Today I took a walk, and I thought about you.  During the beginning of my walk, I started to get a little afraid.  My knees have been hurting, and I could feel my left hip get a little wobbly.  I often worry that all of the progress I’ve made will all erase, and I will start again.  I know the fear is irrational, but it’s the reason I stop sometimes.  There are days I just don’t try at all for fear that I will go through it again.

As I walked, I imagined you.  You would be jogging.  There would be nothing to distract you other than irregular breaths while going uphill.  Not even your own thoughts would distract you.  You would just be another woman, alone in public, breathing and racing herself.  And as I thought of that, I started to walk faster.  I know I can’t become you tomorrow, but I can try everyday to do just a little bit more.

 

At times, I am overwhelmed.  Yesterday as I worked out, I struggled to catch my breath.  I wanted to do all of the moves so badly but just as I got frustrated, I heard, “Go at your own pace.  Remember to breathe.  Just don’t stop moving.”  And while I might have been slower, I eased back into the movements.  I didn’t worry about doing them fast.  I only had one train of thought; do it well, or don’t do it at all.

For my whole life, I struggled to understand who I wanted to be and accepting who I am.  There were images and ideas, but they weren’t my own.  There were people who told me I had to look and act and be a certain way.  I silently accepted it all, nodded, and thought that this was it.  As they named off all of the attributes that defined what a woman should be, I crossed them off and kept repeating, “Not me.  Not me.  Not me.”

But as I lost weight, I began to see glimpses of you.  Some of them were in my physical attributes but the others were in my actions.  It started with my refusal to quit after a bad day.  I don’t think I’ve ever done that in my life.  One bad day clusters into a bad week, month, and sometimes, year.  And I stopped feeling guilty for getting what I wanted.  I felt confident whenever I looked in the mirror.  I stopped blaming myself for the life I didn’t have and started to create the life I wanted.  And I can’t help but think this is all because of you.

I am becoming my own rescuer.  I waited for something to save me, to make me want to live, and I realized that I should be that reason.  So I’m fighting for the first time in my life and while it hurts at times, I think of you.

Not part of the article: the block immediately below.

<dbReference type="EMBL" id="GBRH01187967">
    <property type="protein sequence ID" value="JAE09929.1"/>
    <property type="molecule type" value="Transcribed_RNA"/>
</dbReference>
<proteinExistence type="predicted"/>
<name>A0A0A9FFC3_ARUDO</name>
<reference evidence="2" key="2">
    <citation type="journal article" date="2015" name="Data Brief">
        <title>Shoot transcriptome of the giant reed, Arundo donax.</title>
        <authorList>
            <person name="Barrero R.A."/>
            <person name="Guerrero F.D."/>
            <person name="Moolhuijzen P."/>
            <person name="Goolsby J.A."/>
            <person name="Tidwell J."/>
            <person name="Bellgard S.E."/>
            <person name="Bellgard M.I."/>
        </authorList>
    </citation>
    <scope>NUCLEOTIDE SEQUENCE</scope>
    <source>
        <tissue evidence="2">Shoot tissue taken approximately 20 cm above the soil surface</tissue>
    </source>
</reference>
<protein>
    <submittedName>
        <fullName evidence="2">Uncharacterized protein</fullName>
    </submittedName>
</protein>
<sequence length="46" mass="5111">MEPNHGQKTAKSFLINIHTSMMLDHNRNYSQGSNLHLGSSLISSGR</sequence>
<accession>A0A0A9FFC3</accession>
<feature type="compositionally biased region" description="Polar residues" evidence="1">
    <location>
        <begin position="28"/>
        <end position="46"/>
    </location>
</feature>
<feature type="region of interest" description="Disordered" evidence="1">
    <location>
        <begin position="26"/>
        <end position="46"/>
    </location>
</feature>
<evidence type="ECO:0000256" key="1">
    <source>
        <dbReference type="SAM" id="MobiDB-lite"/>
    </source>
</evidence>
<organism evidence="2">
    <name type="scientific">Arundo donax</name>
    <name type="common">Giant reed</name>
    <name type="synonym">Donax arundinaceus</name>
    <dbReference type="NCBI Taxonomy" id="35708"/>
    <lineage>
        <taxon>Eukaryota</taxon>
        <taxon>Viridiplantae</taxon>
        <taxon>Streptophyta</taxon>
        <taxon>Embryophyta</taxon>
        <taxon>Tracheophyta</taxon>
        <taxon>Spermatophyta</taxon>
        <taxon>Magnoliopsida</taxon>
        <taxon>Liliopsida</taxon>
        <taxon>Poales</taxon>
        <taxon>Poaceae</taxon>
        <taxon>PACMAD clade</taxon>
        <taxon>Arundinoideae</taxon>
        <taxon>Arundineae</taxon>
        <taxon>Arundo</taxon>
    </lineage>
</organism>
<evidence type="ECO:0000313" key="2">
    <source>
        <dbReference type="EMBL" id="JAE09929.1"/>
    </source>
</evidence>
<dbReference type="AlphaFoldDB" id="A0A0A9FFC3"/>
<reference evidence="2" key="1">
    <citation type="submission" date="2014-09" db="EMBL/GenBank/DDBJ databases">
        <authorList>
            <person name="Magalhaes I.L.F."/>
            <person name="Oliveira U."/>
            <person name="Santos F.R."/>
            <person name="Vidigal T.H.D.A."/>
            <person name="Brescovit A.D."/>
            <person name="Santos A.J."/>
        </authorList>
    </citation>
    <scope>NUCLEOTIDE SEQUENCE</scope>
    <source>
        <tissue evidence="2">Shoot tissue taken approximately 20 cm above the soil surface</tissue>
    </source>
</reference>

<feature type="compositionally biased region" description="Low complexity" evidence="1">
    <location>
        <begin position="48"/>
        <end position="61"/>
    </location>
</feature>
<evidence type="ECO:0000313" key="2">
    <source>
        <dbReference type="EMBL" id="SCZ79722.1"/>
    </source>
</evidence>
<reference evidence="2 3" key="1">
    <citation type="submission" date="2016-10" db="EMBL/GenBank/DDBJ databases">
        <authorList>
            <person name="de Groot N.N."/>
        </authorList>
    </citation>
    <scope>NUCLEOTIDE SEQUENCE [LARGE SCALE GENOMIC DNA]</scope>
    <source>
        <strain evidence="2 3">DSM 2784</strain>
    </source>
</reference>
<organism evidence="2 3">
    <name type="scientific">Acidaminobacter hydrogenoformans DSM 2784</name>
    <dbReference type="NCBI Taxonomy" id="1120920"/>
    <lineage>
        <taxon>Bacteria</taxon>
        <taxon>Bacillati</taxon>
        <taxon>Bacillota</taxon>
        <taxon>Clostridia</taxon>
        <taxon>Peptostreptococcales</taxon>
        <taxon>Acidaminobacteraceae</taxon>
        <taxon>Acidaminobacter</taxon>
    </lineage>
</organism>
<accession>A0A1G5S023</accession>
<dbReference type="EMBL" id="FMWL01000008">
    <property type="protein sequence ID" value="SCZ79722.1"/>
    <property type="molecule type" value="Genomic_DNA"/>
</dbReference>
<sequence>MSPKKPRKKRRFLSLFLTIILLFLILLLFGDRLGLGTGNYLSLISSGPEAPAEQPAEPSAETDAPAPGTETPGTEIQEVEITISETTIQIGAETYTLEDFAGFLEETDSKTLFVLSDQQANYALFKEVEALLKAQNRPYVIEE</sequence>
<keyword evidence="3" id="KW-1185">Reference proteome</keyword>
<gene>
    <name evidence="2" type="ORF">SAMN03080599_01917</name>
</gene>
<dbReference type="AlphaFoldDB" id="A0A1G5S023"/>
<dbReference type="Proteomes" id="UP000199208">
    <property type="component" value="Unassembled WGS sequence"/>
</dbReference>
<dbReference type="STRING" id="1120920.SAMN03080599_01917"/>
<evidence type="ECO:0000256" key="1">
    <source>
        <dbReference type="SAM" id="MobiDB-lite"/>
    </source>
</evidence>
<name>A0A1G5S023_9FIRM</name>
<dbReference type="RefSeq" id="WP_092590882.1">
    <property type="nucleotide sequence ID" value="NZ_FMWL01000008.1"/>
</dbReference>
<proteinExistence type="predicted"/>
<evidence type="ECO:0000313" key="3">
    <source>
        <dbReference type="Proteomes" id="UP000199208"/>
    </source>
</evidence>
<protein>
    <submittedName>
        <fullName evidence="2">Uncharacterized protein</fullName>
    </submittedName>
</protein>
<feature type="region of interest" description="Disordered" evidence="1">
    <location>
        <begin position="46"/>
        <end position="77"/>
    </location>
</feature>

You are the woman advertisements don’t want to mention.  They’d all be out of business.  You can’t sell confidence.

And as I continue [to emerge and break and rebuild again] I can only imagine what a single body is capable of.

Love,

Jo

A Plea for Today.

I think you know you’re on the right track when you stop focusing on the things you aren’t.  There’s something empowering about being proud of what I am right now.  I am someone who can do half of a girly push up.  I can do fifty squats before the point of my legs giving out.  My breasts slap me in the face when I do jumping jacks.  I can barely do ten sit ups without cursing.  My back fat cushions me whenever I have to sit against something hard.  To anyone, this doesn’t seem like the pinnacle of fitness.  However, I appreciate these things, because I know with time they will change without me realizing the power I had to do them.  I have to appreciate where I’ve been to truly understand where I’m going.

Weird, right?

People are so intent on looking ahead.  Tomorrow is a new day.  Welp, I fell off the bandwagon.  I’ll do better tomorrow.  I’ll start next week.  I read these things everyday, and they piss me off.  The only way a body is strong is when the mind makes the decision.  The blatant lack of communication of people with their bodies disturbs me, and the reason it does is because I am the example that I speak of.  Everything was tomorrow and later and “when I feel ready.”  I was so ready for the future to happen that the present crumbled.  The worst part was that I wanted nothing to do with my body.  How in the hell am I supposed to be healthy if I don’t accept my own body for what it is right now?

I have spent the past few months accepting myself.  It was difficult at 350 pounds to look in the mirror and realize that saying that I would do something tomorrow meant that I was sacrificing some part of myself today.  Yes, everyday is new and bright and shiny.  The inevitability of a new day doesn’t change inaction.  And refusing to be proud of my accomplishments, regardless of how small, just made the problem grow.

I gladly take my puny push ups and stare lovingly at my back fat.  Today is the day that I make it count.

Accept yourself before you wreck yourself.